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Characteristics of Mining-Induced Seismicity and Rock Bursting in a Deep Hard-Rock Mine
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  • Description:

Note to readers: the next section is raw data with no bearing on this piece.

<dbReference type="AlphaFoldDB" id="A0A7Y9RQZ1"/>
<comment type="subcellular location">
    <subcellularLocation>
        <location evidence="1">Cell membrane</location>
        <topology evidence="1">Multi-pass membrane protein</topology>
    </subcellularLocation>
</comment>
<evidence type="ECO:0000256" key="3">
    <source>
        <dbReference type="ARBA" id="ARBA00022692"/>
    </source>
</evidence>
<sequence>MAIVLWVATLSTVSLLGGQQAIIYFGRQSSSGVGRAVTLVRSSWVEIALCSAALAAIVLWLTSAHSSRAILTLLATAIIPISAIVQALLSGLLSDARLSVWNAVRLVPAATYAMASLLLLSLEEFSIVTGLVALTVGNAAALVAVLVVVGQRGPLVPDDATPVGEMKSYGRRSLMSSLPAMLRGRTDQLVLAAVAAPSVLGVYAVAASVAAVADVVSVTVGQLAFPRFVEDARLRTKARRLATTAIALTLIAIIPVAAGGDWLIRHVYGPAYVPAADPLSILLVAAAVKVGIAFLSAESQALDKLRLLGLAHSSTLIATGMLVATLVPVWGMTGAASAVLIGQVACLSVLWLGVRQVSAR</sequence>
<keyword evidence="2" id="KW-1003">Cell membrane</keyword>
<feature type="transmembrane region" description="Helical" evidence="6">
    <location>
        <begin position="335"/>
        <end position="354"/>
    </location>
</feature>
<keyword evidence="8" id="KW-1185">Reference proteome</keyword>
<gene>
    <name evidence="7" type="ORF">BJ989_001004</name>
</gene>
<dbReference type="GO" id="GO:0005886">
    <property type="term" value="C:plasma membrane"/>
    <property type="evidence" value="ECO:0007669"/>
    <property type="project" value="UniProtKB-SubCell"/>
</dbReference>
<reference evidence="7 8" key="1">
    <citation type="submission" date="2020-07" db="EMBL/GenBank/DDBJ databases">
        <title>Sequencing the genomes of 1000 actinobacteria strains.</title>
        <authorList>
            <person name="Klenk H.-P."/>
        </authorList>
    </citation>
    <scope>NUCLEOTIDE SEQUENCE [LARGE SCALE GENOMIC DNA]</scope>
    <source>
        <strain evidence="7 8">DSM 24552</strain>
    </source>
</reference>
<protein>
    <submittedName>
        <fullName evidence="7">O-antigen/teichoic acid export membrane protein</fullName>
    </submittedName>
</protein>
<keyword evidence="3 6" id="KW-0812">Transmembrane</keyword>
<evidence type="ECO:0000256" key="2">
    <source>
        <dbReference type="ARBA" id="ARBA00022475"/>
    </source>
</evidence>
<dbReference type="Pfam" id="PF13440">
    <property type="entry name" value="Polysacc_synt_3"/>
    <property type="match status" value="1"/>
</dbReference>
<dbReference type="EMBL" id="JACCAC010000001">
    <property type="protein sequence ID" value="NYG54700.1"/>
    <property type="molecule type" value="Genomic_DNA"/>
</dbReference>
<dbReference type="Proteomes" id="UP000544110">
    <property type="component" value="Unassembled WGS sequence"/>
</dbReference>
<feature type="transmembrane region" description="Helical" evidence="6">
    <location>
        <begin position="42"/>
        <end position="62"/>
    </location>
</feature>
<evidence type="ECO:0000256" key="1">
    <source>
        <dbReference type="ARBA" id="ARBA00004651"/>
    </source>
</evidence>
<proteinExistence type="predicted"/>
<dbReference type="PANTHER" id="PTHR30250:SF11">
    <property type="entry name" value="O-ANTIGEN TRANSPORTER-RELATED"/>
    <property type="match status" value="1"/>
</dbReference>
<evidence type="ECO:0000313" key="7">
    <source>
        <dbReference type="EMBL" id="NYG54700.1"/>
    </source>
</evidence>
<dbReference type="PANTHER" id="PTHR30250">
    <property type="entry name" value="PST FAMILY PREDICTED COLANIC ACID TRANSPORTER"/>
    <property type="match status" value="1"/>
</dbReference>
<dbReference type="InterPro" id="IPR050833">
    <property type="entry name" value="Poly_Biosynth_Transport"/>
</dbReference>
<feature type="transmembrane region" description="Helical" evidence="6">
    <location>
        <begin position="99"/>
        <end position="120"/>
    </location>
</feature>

Over a recent 20-month observation period, the U.S. Bureau of Mines obtained seismogram records from a single vertical-component, short-period seismometer installed at the surface of a metal mine in northern Idaho. The seismic events were analyzed for local (Richter) magnitude (M), time of occurrence, location, and relation to rock bursting and production blasting. Approximately 150 seismic events with -0.5 ? M ? 2.9 were located within the mine, yielding a b value (slope of the logarithm of the number of events with magnitude greater than M versus M) of 0.5. Event locations were constrained using a dense underground array of high-frequency accelerometers. Twenty of the surface-recorded events, with 0.5 ? M ? 2.9, were associated with rock bursts that produced damage requiring at least 1/2 day of cleanup and/or repair. Other possibly hazardous rock bursts, with magnitudes as small as -1.1, were numerous but were not associated with significant structural damage. Approximately 60 pct of the seismic events with M > -0.5 and 75 pct of damaging rock bursts occurred within 45 min of blasting. Estimates of characteristic rupture dimensions for rock bursts with -1.1 ? M ? 2.9, based on a conventional dislocation shear-slip model of failure, range from 3 to 300 m.

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